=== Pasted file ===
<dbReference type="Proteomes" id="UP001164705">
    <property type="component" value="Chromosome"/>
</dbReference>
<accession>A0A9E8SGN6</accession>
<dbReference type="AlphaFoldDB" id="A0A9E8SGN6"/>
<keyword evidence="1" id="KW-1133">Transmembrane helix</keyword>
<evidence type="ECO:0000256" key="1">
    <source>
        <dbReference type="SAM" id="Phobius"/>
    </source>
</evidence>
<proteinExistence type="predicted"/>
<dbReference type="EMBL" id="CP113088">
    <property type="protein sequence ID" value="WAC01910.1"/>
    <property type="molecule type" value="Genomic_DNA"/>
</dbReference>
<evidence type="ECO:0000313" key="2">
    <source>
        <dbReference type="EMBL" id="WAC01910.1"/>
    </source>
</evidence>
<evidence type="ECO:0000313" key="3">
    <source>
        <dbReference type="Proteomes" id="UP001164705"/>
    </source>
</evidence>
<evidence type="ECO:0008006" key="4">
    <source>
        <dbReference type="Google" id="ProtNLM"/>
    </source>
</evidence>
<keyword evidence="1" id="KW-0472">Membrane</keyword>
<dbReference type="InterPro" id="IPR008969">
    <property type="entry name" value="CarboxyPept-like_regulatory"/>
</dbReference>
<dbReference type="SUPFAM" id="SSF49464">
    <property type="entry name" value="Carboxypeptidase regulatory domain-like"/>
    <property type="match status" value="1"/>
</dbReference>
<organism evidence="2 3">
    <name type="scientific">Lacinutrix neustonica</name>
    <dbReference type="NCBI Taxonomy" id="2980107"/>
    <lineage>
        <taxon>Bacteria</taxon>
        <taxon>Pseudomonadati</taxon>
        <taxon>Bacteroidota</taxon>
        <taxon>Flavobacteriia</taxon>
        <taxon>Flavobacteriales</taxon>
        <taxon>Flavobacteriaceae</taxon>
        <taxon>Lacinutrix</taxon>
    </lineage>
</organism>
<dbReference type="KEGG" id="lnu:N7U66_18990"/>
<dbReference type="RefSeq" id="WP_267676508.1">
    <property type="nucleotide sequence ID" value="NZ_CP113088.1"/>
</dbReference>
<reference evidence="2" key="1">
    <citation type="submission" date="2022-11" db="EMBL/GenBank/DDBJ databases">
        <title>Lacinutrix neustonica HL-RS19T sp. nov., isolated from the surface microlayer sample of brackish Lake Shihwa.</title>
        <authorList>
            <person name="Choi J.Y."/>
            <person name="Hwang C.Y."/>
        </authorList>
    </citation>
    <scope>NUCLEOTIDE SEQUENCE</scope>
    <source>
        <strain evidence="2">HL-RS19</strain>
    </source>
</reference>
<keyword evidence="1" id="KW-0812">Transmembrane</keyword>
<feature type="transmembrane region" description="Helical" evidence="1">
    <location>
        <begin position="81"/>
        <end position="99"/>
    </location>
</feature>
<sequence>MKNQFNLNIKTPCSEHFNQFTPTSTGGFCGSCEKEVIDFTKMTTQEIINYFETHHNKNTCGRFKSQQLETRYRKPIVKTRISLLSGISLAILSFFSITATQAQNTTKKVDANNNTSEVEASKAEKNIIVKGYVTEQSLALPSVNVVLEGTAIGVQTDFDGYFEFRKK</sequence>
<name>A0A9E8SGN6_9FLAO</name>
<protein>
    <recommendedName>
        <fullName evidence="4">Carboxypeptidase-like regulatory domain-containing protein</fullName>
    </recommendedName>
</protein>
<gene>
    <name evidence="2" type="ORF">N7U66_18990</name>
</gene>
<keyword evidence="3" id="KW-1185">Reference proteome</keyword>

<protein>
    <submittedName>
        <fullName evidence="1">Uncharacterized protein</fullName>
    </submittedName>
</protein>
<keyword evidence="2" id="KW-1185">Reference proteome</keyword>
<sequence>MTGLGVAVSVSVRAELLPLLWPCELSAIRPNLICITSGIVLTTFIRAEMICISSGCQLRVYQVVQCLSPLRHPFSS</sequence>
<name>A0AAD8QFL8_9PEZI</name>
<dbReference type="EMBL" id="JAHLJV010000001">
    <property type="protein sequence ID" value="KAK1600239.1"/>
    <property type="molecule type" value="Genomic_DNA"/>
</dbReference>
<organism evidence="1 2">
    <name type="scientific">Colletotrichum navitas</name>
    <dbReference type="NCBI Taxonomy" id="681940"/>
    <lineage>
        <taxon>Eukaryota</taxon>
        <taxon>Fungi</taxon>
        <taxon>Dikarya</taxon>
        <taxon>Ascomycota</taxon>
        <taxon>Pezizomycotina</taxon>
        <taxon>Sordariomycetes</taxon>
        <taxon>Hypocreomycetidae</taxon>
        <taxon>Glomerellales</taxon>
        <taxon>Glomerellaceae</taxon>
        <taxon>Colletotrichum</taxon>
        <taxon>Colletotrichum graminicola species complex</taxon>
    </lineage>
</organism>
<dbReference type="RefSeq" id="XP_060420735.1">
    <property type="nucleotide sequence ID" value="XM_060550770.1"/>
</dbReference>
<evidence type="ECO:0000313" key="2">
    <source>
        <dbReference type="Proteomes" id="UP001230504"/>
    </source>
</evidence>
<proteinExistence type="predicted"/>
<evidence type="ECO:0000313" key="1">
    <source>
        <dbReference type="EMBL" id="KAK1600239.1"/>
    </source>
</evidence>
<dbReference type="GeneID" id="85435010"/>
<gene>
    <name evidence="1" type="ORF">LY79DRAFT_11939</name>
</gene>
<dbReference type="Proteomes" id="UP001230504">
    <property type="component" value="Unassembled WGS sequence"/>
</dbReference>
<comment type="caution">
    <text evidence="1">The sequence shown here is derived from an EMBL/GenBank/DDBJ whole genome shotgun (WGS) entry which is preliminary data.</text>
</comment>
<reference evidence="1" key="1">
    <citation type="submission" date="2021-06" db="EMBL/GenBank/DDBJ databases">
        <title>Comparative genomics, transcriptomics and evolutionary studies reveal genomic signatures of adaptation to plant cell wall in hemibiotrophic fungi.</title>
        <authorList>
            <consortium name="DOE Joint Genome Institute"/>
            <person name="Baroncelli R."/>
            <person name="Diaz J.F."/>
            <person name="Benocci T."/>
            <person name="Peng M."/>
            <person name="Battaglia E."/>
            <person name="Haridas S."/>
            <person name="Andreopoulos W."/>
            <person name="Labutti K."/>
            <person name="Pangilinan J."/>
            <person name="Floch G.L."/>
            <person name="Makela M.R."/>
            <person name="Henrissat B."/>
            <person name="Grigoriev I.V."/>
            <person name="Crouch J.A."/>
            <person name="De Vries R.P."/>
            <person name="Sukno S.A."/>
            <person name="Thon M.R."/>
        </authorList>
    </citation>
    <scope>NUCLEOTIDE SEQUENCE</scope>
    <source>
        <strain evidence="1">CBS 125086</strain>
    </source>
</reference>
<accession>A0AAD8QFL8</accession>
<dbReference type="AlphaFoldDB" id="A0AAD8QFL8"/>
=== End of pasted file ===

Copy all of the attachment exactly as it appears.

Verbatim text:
<dbReference type="Proteomes" id="UP001164705">
    <property type="component" value="Chromosome"/>
</dbReference>
<accession>A0A9E8SGN6</accession>
<dbReference type="AlphaFoldDB" id="A0A9E8SGN6"/>
<keyword evidence="1" id="KW-1133">Transmembrane helix</keyword>
<evidence type="ECO:0000256" key="1">
    <source>
        <dbReference type="SAM" id="Phobius"/>
    </source>
</evidence>
<proteinExistence type="predicted"/>
<dbReference type="EMBL" id="CP113088">
    <property type="protein sequence ID" value="WAC01910.1"/>
    <property type="molecule type" value="Genomic_DNA"/>
</dbReference>
<evidence type="ECO:0000313" key="2">
    <source>
        <dbReference type="EMBL" id="WAC01910.1"/>
    </source>
</evidence>
<evidence type="ECO:0000313" key="3">
    <source>
        <dbReference type="Proteomes" id="UP001164705"/>
    </source>
</evidence>
<evidence type="ECO:0008006" key="4">
    <source>
        <dbReference type="Google" id="ProtNLM"/>
    </source>
</evidence>
<keyword evidence="1" id="KW-0472">Membrane</keyword>
<dbReference type="InterPro" id="IPR008969">
    <property type="entry name" value="CarboxyPept-like_regulatory"/>
</dbReference>
<dbReference type="SUPFAM" id="SSF49464">
    <property type="entry name" value="Carboxypeptidase regulatory domain-like"/>
    <property type="match status" value="1"/>
</dbReference>
<organism evidence="2 3">
    <name type="scientific">Lacinutrix neustonica</name>
    <dbReference type="NCBI Taxonomy" id="2980107"/>
    <lineage>
        <taxon>Bacteria</taxon>
        <taxon>Pseudomonadati</taxon>
        <taxon>Bacteroidota</taxon>
        <taxon>Flavobacteriia</taxon>
        <taxon>Flavobacteriales</taxon>
        <taxon>Flavobacteriaceae</taxon>
        <taxon>Lacinutrix</taxon>
    </lineage>
</organism>
<dbReference type="KEGG" id="lnu:N7U66_18990"/>
<dbReference type="RefSeq" id="WP_267676508.1">
    <property type="nucleotide sequence ID" value="NZ_CP113088.1"/>
</dbReference>
<reference evidence="2" key="1">
    <citation type="submission" date="2022-11" db="EMBL/GenBank/DDBJ databases">
        <title>Lacinutrix neustonica HL-RS19T sp. nov., isolated from the surface microlayer sample of brackish Lake Shihwa.</title>
        <authorList>
            <person name="Choi J.Y."/>
            <person name="Hwang C.Y."/>
        </authorList>
    </citation>
    <scope>NUCLEOTIDE SEQUENCE</scope>
    <source>
        <strain evidence="2">HL-RS19</strain>
    </source>
</reference>
<keyword evidence="1" id="KW-0812">Transmembrane</keyword>
<feature type="transmembrane region" description="Helical" evidence="1">
    <location>
        <begin position="81"/>
        <end position="99"/>
    </location>
</feature>
<sequence>MKNQFNLNIKTPCSEHFNQFTPTSTGGFCGSCEKEVIDFTKMTTQEIINYFETHHNKNTCGRFKSQQLETRYRKPIVKTRISLLSGISLAILSFFSITATQAQNTTKKVDANNNTSEVEASKAEKNIIVKGYVTEQSLALPSVNVVLEGTAIGVQTDFDGYFEFRKK</sequence>
<name>A0A9E8SGN6_9FLAO</name>
<protein>
    <recommendedName>
        <fullName evidence="4">Carboxypeptidase-like regulatory domain-containing protein</fullName>
    </recommendedName>
</protein>
<gene>
    <name evidence="2" type="ORF">N7U66_18990</name>
</gene>
<keyword evidence="3" id="KW-1185">Reference proteome</keyword>

<protein>
    <submittedName>
        <fullName evidence="1">Uncharacterized protein</fullName>
    </submittedName>
</protein>
<keyword evidence="2" id="KW-1185">Reference proteome</keyword>
<sequence>MTGLGVAVSVSVRAELLPLLWPCELSAIRPNLICITSGIVLTTFIRAEMICISSGCQLRVYQVVQCLSPLRHPFSS</sequence>
<name>A0AAD8QFL8_9PEZI</name>
<dbReference type="EMBL" id="JAHLJV010000001">
    <property type="protein sequence ID" value="KAK1600239.1"/>
    <property type="molecule type" value="Genomic_DNA"/>
</dbReference>
<organism evidence="1 2">
    <name type="scientific">Colletotrichum navitas</name>
    <dbReference type="NCBI Taxonomy" id="681940"/>
    <lineage>
        <taxon>Eukaryota</taxon>
        <taxon>Fungi</taxon>
        <taxon>Dikarya</taxon>
        <taxon>Ascomycota</taxon>
        <taxon>Pezizomycotina</taxon>
        <taxon>Sordariomycetes</taxon>
        <taxon>Hypocreomycetidae</taxon>
        <taxon>Glomerellales</taxon>
        <taxon>Glomerellaceae</taxon>
        <taxon>Colletotrichum</taxon>
        <taxon>Colletotrichum graminicola species complex</taxon>
    </lineage>
</organism>
<dbReference type="RefSeq" id="XP_060420735.1">
    <property type="nucleotide sequence ID" value="XM_060550770.1"/>
</dbReference>
<evidence type="ECO:0000313" key="2">
    <source>
        <dbReference type="Proteomes" id="UP001230504"/>
    </source>
</evidence>
<proteinExistence type="predicted"/>
<evidence type="ECO:0000313" key="1">
    <source>
        <dbReference type="EMBL" id="KAK1600239.1"/>
    </source>
</evidence>
<dbReference type="GeneID" id="85435010"/>
<gene>
    <name evidence="1" type="ORF">LY79DRAFT_11939</name>
</gene>
<dbReference type="Proteomes" id="UP001230504">
    <property type="component" value="Unassembled WGS sequence"/>
</dbReference>
<comment type="caution">
    <text evidence="1">The sequence shown here is derived from an EMBL/GenBank/DDBJ whole genome shotgun (WGS) entry which is preliminary data.</text>
</comment>
<reference evidence="1" key="1">
    <citation type="submission" date="2021-06" db="EMBL/GenBank/DDBJ databases">
        <title>Comparative genomics, transcriptomics and evolutionary studies reveal genomic signatures of adaptation to plant cell wall in hemibiotrophic fungi.</title>
        <authorList>
            <consortium name="DOE Joint Genome Institute"/>
            <person name="Baroncelli R."/>
            <person name="Diaz J.F."/>
            <person name="Benocci T."/>
            <person name="Peng M."/>
            <person name="Battaglia E."/>
            <person name="Haridas S."/>
            <person name="Andreopoulos W."/>
            <person name="Labutti K."/>
            <person name="Pangilinan J."/>
            <person name="Floch G.L."/>
            <person name="Makela M.R."/>
            <person name="Henrissat B."/>
            <person name="Grigoriev I.V."/>
            <person name="Crouch J.A."/>
            <person name="De Vries R.P."/>
            <person name="Sukno S.A."/>
            <person name="Thon M.R."/>
        </authorList>
    </citation>
    <scope>NUCLEOTIDE SEQUENCE</scope>
    <source>
        <strain evidence="1">CBS 125086</strain>
    </source>
</reference>
<accession>A0AAD8QFL8</accession>
<dbReference type="AlphaFoldDB" id="A0AAD8QFL8"/>